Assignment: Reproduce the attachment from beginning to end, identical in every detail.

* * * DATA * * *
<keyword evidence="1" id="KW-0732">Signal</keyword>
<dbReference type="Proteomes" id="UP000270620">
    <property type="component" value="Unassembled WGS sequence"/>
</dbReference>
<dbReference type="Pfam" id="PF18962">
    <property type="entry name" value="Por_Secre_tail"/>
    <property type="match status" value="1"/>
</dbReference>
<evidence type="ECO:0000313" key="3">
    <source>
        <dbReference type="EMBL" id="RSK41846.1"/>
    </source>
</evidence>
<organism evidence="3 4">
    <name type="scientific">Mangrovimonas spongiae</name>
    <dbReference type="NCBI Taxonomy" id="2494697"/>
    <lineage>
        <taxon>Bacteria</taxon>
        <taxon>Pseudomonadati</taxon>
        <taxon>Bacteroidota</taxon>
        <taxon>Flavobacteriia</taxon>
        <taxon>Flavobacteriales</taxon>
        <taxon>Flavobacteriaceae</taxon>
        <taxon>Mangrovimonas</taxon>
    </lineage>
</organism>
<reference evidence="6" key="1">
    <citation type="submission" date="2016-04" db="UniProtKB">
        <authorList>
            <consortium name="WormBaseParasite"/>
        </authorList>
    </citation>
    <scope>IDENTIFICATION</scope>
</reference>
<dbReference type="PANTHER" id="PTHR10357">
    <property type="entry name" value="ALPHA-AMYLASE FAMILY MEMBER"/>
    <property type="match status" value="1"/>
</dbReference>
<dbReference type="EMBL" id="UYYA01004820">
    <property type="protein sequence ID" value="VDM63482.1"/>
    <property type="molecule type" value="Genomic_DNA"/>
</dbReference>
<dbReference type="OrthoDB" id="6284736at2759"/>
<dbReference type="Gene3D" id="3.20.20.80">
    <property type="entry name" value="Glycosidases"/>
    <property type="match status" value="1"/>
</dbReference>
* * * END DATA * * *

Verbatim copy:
<keyword evidence="1" id="KW-0732">Signal</keyword>
<dbReference type="Proteomes" id="UP000270620">
    <property type="component" value="Unassembled WGS sequence"/>
</dbReference>
<dbReference type="Pfam" id="PF18962">
    <property type="entry name" value="Por_Secre_tail"/>
    <property type="match status" value="1"/>
</dbReference>
<evidence type="ECO:0000313" key="3">
    <source>
        <dbReference type="EMBL" id="RSK41846.1"/>
    </source>
</evidence>
<organism evidence="3 4">
    <name type="scientific">Mangrovimonas spongiae</name>
    <dbReference type="NCBI Taxonomy" id="2494697"/>
    <lineage>
        <taxon>Bacteria</taxon>
        <taxon>Pseudomonadati</taxon>
        <taxon>Bacteroidota</taxon>
        <taxon>Flavobacteriia</taxon>
        <taxon>Flavobacteriales</taxon>
        <taxon>Flavobacteriaceae</taxon>
        <taxon>Mangrovimonas</taxon>
    </lineage>
</organism>
<reference evidence="6" key="1">
    <citation type="submission" date="2016-04" db="UniProtKB">
        <authorList>
            <consortium name="WormBaseParasite"/>
        </authorList>
    </citation>
    <scope>IDENTIFICATION</scope>
</reference>
<dbReference type="PANTHER" id="PTHR10357">
    <property type="entry name" value="ALPHA-AMYLASE FAMILY MEMBER"/>
    <property type="match status" value="1"/>
</dbReference>
<dbReference type="EMBL" id="UYYA01004820">
    <property type="protein sequence ID" value="VDM63482.1"/>
    <property type="molecule type" value="Genomic_DNA"/>
</dbReference>
<dbReference type="OrthoDB" id="6284736at2759"/>
<dbReference type="Gene3D" id="3.20.20.80">
    <property type="entry name" value="Glycosidases"/>
    <property type="match status" value="1"/>
</dbReference>